When the bride's mother is supposedly swindled out of her money by a spurned suitor, the groom's father orchestrates a scheme of his own to set things right. He is aided by a cabaret singer...
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A young man in love with a girl from a rich family finds his unorthodox plan to go on holiday for the early years of his life met with skepticism by everyone except for his fiancée's eccentric sister and long-suffering brother.
When the bride's mother is supposedly swindled out of her money by a spurned suitor, the groom's father orchestrates a scheme of his own to set things right. He is aided by a cabaret singer, while placating a jealous wife.Written by
Herman Seifer <firstname.lastname@example.org>
Fascinating cast in clever comedy that never takes itself too seriously
Sailor Dennis O'Keefe has a two-day shore leave and the wedding is all planned out by bride Martha Scott and her family. Unfortunately, O'Keefe's ship comes in late and that delay is followed by the discovery that Scott's mother has been swindled out of her fortune....Can they manage to get hitched before O'Keefe is called back to his ship?
O'Keefe and Scott are attractive and funny, and Adolph Menjou is outstanding as O'Keefe's father, a con man who means well but never quite hits it big. Menjou vows to help restore the lost fortune and sets about using his connections at the casino.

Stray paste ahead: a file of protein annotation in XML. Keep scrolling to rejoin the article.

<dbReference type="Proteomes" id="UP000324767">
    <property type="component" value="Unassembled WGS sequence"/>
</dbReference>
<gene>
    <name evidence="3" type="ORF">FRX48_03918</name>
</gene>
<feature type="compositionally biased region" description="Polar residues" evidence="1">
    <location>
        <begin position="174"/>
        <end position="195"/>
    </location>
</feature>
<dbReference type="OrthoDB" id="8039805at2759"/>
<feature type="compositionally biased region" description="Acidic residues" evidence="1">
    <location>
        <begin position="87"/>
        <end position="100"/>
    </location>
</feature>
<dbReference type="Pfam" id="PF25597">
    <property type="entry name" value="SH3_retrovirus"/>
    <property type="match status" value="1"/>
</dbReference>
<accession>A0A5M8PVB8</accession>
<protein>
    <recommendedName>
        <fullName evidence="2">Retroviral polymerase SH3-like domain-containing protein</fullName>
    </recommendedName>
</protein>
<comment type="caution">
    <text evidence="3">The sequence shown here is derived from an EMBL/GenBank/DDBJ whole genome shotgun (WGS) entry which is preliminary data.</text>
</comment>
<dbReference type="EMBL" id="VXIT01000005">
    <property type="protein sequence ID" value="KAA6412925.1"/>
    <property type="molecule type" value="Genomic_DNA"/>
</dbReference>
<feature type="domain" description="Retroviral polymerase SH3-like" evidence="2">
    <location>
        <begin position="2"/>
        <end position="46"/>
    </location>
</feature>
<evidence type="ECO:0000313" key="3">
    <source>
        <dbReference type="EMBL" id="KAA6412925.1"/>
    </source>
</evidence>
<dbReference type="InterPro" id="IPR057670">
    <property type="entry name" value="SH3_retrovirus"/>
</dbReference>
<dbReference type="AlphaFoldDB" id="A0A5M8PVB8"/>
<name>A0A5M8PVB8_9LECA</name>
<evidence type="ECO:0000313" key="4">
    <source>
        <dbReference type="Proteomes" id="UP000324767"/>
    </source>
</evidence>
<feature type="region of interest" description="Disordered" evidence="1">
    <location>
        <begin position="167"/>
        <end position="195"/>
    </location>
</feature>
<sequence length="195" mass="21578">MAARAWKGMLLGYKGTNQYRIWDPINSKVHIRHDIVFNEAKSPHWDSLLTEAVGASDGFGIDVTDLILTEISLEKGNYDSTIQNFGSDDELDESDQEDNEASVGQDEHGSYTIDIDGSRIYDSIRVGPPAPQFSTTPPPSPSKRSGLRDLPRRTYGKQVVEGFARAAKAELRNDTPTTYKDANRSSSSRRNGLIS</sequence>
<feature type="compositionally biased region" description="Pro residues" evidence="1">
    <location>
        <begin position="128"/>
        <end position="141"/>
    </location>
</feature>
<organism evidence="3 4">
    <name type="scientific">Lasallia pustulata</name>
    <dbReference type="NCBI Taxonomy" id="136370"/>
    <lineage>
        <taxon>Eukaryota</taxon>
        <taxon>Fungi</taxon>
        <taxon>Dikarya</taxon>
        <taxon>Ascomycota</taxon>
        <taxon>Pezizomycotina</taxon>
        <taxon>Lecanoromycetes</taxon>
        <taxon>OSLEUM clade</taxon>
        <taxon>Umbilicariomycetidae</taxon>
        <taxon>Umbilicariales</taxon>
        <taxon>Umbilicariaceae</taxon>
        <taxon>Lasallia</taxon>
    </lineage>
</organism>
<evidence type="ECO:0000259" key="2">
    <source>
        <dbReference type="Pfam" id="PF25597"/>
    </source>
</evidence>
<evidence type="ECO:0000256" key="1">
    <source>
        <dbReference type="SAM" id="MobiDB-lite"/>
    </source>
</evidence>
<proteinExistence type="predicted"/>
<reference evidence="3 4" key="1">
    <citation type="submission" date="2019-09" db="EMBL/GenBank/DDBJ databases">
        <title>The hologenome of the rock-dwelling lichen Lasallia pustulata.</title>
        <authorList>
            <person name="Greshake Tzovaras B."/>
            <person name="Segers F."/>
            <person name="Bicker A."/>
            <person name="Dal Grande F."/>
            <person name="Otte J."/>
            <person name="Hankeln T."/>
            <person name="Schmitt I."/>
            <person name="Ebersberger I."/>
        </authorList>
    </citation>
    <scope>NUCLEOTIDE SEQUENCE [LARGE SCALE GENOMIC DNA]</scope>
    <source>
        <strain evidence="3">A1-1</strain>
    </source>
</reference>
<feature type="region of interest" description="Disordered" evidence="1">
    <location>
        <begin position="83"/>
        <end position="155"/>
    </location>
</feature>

A wonderful and unique supporting cast includes Billie Burke as Scott's mother, cheerfully goofy as always; June Havoc as a spirited song-and-dance girl who helps Menjou out; and Pola Negri as a temperamental opera singer who loves Wagner ("She half wildcat!" a casino employee exclaims—a clever nod to Negri's wacky 1921 picture The Wildcat.)
The plot itself is just okay but much enhanced by memorable little bits that surprise and delight. One such moment features Burke and friends sitting around a nightclub table practicing doing double takes; another is the musical number in which Havoc duets with a movie of herself. Then there's the slinky babe who keeps popping up in different scenes for no apparent reason—until Burke finally fills us in: "She's a very particular friend of the director who's making this picture. He sticks her in every scene he can."
It doesn't aim too high but it sure is lots of fun.
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